April 1 has long been a day to play jokes on others, possibly originating with the ancient Roman festival of Hilaria, a time of merriment and rejoicing.
The first day of April has such a reputation for mischief that Poland's 1632 alliance with Leopold I was backdated to March 31 in order to avoid suspicion the alliance was a joke.
Every year, people attempt to think of more elaborate and original April Fools' Day pranks than ever before, but it might be difficult to top these famous historical pranks.
One traditional antic originates in the British Isles. In Scotland, a prankster will write a sealed message to another person and hand the envelope to a bystander to deliver. The recipient of the message will discover that it says, "Dinna laugh, dinna smile. Hunt the gowk another mile." The recipient is then supposed to ask the hapless messenger -- the "gowk" -- to deliver yet another sealed message, with the same contents. The game continues until the messenger realizes that he has been tricked.
In modern times, it didn't take long after the invention of the Internet for people to discover that it was the perfect means for pranks. On April 1,
1984, creating one of the earliest Internet hoaxes, an individual with the address "chernenko@kremvax.UUCP" announced that the Soviet Union would be joining the popular network Usenet.
The message created quite a stir before it was discovered to be a hoax; security concerns had kept the Soviet Union from joining Usenet for six years. However, when the Soviet Union actually did join, one of its first sites was named "Kremvax" in honor of the hoax.
Ever since its infancy, the programmers at Google have been fond of April Fools' jokes. Their first appeared in 2000 with the debut of MentalPlex. MentalPlex, Google's home page announced, was a "smarter and faster" way to search the Web, in which users could simply stare at a moving spiral on their screen, think hard about their search term, and click on the spiral to receive results.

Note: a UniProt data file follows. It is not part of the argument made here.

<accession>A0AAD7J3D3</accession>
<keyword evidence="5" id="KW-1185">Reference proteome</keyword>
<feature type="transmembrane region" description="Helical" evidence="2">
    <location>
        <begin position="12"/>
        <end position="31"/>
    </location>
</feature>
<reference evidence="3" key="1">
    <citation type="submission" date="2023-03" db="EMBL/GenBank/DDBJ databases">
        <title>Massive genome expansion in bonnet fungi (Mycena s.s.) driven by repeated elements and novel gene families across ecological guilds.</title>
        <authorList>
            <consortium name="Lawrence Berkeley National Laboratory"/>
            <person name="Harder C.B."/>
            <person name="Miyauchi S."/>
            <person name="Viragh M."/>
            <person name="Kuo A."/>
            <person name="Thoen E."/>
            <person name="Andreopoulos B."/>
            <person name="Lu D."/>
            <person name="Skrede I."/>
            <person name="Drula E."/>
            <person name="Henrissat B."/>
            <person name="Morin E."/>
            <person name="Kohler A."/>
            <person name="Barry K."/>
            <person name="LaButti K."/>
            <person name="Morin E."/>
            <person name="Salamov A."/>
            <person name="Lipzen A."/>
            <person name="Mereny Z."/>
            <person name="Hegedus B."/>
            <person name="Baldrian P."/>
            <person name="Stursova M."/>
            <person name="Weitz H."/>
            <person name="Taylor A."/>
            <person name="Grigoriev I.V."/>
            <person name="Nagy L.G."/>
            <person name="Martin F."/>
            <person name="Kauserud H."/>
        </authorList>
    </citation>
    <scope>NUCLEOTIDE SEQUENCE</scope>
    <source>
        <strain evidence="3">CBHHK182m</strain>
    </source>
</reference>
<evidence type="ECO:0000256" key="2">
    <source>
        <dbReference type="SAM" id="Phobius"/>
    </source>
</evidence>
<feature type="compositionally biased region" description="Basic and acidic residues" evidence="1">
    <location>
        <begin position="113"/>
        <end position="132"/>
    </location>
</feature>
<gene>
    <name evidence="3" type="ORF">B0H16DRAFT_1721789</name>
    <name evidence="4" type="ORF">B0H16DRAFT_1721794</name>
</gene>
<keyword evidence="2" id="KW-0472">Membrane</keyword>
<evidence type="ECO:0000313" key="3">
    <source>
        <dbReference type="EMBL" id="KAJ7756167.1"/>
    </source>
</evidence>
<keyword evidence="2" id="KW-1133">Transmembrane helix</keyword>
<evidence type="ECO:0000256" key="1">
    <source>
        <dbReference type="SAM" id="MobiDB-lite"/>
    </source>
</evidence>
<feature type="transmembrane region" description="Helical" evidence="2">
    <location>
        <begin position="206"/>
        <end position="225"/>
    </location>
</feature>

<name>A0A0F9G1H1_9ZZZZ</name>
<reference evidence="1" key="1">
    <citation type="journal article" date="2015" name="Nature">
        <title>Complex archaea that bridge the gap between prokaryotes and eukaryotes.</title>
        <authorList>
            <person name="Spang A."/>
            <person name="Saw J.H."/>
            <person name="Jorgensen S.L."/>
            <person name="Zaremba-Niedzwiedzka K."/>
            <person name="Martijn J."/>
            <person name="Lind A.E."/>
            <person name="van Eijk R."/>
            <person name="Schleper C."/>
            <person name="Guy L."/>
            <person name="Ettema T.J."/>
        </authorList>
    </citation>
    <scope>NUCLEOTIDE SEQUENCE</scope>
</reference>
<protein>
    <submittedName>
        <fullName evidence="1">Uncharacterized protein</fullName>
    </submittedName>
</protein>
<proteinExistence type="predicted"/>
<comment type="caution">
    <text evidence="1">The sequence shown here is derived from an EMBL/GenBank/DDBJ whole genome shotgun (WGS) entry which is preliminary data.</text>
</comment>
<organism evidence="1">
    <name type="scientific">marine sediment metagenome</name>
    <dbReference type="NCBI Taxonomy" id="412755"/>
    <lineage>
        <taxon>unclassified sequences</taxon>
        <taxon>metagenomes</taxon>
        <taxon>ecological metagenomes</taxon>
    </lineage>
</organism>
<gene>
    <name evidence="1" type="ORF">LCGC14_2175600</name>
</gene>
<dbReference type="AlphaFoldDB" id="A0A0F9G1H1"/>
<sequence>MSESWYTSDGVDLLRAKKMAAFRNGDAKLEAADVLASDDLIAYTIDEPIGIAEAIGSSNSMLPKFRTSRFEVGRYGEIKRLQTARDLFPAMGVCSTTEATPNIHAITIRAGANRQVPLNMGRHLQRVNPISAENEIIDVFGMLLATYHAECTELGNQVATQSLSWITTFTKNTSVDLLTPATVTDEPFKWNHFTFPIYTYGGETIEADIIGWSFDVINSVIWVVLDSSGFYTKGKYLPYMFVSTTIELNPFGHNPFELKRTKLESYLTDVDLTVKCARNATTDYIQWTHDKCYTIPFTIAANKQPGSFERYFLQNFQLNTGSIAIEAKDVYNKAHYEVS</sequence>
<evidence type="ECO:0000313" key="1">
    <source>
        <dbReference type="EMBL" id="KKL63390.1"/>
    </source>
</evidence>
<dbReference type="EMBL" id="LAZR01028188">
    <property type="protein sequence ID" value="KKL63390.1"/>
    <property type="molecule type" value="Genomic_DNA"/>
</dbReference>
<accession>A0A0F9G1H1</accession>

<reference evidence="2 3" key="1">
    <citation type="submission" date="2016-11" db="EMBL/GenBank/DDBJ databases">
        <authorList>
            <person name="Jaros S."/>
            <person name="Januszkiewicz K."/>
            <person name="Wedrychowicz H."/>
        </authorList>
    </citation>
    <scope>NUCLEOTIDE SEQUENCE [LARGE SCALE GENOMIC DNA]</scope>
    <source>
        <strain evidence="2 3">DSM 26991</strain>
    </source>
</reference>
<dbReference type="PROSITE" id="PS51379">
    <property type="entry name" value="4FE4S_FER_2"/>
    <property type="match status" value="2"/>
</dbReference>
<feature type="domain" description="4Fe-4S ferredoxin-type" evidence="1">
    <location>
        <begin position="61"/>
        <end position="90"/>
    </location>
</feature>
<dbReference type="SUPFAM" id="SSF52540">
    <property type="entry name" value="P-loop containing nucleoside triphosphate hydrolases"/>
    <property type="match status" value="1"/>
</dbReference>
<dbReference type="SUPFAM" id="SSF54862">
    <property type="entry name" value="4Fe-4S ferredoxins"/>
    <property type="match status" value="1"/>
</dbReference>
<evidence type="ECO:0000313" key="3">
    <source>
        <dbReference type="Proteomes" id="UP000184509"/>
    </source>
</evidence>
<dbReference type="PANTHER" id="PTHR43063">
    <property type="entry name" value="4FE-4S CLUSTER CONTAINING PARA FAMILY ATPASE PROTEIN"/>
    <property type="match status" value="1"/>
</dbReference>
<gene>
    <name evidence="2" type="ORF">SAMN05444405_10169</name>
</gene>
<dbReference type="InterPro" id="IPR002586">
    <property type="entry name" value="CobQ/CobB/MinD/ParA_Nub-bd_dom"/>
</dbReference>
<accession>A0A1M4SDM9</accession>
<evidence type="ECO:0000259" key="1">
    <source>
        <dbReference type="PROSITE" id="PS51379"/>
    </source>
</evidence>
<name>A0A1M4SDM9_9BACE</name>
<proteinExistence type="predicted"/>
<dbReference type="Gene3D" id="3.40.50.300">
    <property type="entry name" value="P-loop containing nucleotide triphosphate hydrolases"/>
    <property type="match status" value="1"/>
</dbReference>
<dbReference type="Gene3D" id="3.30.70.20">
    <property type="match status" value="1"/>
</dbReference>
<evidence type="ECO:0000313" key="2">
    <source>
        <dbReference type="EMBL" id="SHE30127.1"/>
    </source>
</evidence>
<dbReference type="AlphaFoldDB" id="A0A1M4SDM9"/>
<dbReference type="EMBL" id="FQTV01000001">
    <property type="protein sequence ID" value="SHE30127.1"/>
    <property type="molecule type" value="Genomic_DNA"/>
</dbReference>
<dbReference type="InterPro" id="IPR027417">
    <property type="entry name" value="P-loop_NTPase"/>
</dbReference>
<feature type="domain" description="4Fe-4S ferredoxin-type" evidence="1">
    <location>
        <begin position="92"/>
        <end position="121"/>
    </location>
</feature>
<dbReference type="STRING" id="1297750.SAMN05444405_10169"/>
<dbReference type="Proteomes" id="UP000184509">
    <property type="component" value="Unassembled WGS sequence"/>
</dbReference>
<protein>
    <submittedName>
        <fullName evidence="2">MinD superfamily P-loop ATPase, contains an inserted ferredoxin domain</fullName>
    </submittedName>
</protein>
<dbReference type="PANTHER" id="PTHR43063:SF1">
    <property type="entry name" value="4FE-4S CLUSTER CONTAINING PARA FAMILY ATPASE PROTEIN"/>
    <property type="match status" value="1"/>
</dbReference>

However, clicking inevitably resulted in errors such as "Multiple transmitters detected. Silence voices in your head and try again," or "Insufficient conviction. Please clap hands three times while chanting 'I believe,' and try again."
Google's pranks became more elaborate with time, culminating in 2012's Gmail Tap hoax. The company released a video announcing a new feature: Gmail Tap, an app which would have allowed users to use Morse code on their smartphones. Many people, amateur radio fans in particular, were taken in by the professional-looking introductory video and web page provided, and disappointed when the app turned out to be a hoax. Although other companies have created Morse apps for smartphones, Gmail Tap has yet to emerge.
Even the British Broadcasting Corporation is not averse to a good prank. On April 1, 1950, the company's respected news show "Panorama" reported that, due to a mild winter and the near-eradication of the spaghetti weevil, spaghetti farmers in Switzerland were harvesting a record-breaking crop. The broadcast was remarkably convincing, featuring footage of a family in Swiss clothes picking pasta from spaghetti trees.
Hundreds of viewers were taken in, and the incident became one of the most famous April Fools' jokes of all time. It is thought to be the first time that television was used in an April Fools' Day hoax.
In short, April Fools' Day has long been a fine opportunity for amusing, often highly elaborate pranks and hoaxes. Whether it be spaghetti trees or mental web searches, this April 1 is sure to bring more surprises.
Angelica Previte is a junior at Weber High School and an inveterate bibliophile. She can be contacted at email@example.com.